What is Spine?
The spine in our body is the central support structure. It keeps us upright/straight and helps in connecting the different parts of our skeleton to each other such as our head, shoulders, chest, pelvis,arms and legs. The spine is made up of a chain of bones and its elastic ligaments and spinal disks make it flexible. Spine’s length depends on the height of the person.The average length of the spine is 71 cm in men and that of women is 61 cm. Spine performs many functions such as it carries the weight of head, torso and arms, and allows the body to move in every direction. Some parts of the spine are more flexible than others. The cervical spine (neck area) is the most flexible part. The bones that are responsible for making up the spine protect the spinal cord, which runs through the spinal canal.
Parts of Spine
A healthy spine is of S shape which has three natural curves. These curves protect the spine from injury. Spine is made up of different parts:
- Vertebrae: It has 33 stacked vertebrae (small bones) which form the spinal canal. The spinal canal is a tunnel that protects the spinal cord and nerves from injury.
- Facet Joints: These spinal joints have cartilage which allows vertebrae to slide against each other.
- Intervertebral disks: These flat, round cushions are available between the vertebrae and act as the spine’s shock absorbers.
- Spinal Cord and Nerves: It is a column of nerves which travels through the spinal canal.
- Soft Tissues: The ligaments help in connecting the vertebrae to hold the spine in its position. Tendons help in connecting the muscles to bone and aid movement.
Spine segment is made up of 33 vertebrae. There are 5 distinct spine segments. Starting from the neck and going down toward your buttocks.
- Cervical (neck): The uppermost part of the spine has seven vertebrae (C1 to C7). These neck vertebrae allow to turn, tilt and nod your head easily. The cervical spine makes a lordotic curve which is of C-shape.
- Thoracic (middle back): The chest part of the spine has 12 vertebrae from (T1 to T12). Ribs are attached to the thoracic spine.
- Lumbar (lower back): Five vertebrae starting from L1 to L5 make up the lower part of the spine. The lumbar spine supports the upper parts of the spine.
- Sacrum: This is a triangle-shaped bone connected to the hips. The five sacral vertebrae starting from S1 to S5 fuse as a baby develops in the womb, which means that they don’t move.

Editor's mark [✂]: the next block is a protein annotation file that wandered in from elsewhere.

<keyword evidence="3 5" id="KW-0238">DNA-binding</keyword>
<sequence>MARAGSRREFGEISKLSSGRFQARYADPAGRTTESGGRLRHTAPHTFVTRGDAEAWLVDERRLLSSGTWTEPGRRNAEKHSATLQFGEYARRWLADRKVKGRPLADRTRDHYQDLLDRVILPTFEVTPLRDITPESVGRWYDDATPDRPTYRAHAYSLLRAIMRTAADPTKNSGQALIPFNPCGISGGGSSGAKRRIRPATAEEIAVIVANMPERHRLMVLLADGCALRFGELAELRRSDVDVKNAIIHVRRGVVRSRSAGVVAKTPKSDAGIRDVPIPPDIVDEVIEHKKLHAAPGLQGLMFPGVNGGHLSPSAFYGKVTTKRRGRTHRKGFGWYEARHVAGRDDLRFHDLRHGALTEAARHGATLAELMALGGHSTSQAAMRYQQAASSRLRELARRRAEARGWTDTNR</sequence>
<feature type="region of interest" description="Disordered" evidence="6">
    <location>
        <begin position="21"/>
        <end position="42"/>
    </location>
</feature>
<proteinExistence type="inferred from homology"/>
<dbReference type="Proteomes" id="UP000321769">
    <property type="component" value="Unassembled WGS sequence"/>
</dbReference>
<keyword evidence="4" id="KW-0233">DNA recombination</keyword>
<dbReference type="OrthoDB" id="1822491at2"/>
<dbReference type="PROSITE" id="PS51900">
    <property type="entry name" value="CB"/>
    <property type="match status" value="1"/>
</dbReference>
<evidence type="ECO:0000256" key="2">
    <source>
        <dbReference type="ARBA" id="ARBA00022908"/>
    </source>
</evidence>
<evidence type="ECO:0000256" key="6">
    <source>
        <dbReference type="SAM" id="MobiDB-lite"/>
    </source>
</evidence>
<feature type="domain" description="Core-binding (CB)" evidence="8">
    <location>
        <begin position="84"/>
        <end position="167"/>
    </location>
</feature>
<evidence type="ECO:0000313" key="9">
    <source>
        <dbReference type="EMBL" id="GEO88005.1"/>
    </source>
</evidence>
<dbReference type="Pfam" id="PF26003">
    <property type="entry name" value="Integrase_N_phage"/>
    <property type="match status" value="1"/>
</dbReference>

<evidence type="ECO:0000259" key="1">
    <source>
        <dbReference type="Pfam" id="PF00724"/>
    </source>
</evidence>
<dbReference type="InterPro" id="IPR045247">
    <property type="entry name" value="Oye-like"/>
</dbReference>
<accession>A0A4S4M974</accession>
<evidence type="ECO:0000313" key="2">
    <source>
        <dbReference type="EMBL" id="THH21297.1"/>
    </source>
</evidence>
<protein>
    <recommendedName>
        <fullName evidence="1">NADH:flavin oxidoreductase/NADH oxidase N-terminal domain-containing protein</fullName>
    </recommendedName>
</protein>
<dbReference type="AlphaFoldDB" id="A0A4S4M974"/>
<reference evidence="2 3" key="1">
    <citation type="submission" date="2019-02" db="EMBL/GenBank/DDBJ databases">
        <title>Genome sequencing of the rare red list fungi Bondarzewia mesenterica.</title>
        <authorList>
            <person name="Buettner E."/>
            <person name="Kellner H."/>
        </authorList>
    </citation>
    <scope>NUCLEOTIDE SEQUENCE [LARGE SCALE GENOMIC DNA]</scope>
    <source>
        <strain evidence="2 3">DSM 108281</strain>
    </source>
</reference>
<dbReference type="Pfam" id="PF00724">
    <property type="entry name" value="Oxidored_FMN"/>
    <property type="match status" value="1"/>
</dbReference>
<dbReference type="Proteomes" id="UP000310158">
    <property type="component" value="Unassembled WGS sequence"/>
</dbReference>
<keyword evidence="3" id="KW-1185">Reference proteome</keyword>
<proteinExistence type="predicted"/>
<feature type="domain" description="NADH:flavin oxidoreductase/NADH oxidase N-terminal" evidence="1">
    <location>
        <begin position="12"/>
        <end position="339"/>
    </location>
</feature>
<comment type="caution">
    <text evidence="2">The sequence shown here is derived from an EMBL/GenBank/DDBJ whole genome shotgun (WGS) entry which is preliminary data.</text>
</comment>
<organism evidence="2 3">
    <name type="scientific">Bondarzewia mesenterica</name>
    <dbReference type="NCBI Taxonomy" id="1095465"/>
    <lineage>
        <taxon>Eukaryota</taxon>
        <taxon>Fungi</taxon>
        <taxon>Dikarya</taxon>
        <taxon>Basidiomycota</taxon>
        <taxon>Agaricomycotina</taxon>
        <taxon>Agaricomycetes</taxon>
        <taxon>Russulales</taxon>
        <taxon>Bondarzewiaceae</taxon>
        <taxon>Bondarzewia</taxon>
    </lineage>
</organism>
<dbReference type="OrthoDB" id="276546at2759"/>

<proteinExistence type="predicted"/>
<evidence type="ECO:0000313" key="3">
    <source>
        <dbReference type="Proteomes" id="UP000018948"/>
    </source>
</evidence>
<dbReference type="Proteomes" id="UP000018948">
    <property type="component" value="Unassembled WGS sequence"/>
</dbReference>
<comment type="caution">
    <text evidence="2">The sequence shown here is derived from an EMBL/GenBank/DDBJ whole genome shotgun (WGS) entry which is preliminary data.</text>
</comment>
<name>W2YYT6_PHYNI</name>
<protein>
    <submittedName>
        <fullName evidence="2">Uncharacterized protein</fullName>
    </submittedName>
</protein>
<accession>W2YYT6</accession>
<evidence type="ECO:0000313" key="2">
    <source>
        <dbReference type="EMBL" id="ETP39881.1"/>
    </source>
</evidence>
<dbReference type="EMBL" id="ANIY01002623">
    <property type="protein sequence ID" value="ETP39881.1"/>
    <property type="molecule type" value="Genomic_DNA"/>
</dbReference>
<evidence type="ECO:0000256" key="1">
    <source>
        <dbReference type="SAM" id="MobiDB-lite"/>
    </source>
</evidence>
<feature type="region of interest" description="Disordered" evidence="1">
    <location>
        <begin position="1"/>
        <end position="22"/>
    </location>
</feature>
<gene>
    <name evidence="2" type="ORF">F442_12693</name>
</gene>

- Coccyx (tailbone): This small piece of bone is made up of four fused vertebrae which is found at the bottom of the spine. Pelvic floor muscles and ligaments are attached to the coccyx.
Conditions affecting the Spine
There are many reasons by which our spine gets affected.
- Arthritic conditions like ankylosing spondylitis (AS).
- Back strains and sprains.
- Birth defects such as spina bifida.
- Bone spurs
- Curvatures of the spine (scoliosis and kyphosis).
- Neuromuscular diseases, such as amyotrophic lateral sclerosis (ALS).
- Nerve injuries, including spinal stenosis.
- Osteoporosis (weak bones).
- Spinal cord injuries along with spinal fractures, herniated disks and paralysis.
- Spine tumors and cancer.
- Spine infections like meningitis and osteomyelitis.
When to visit the Doctor?
One should consult a health expert when experiencing the following:
- Suffering from Back pain with fever.
- Suffering from Bowel or bladder control issues.
- Having Leg weakness or pain that moves from your back down your legs.
- Facing Pain that worsens, which causes nausea or sleeplessness or interferes with daily activities.
How to keep your spine healthy?
Strong back muscles can help you in protecting the spine and prevent back problems. Do the back-strengthening and stretching exercises for at least twice a week.
- Exercises like planks strengthen the core to give your spine support.
- Bend your knees and keep your back straight when lifting items to avoid spine injury.
- Lose weight, if required.
- Maintain good posture to keep your spine healthy.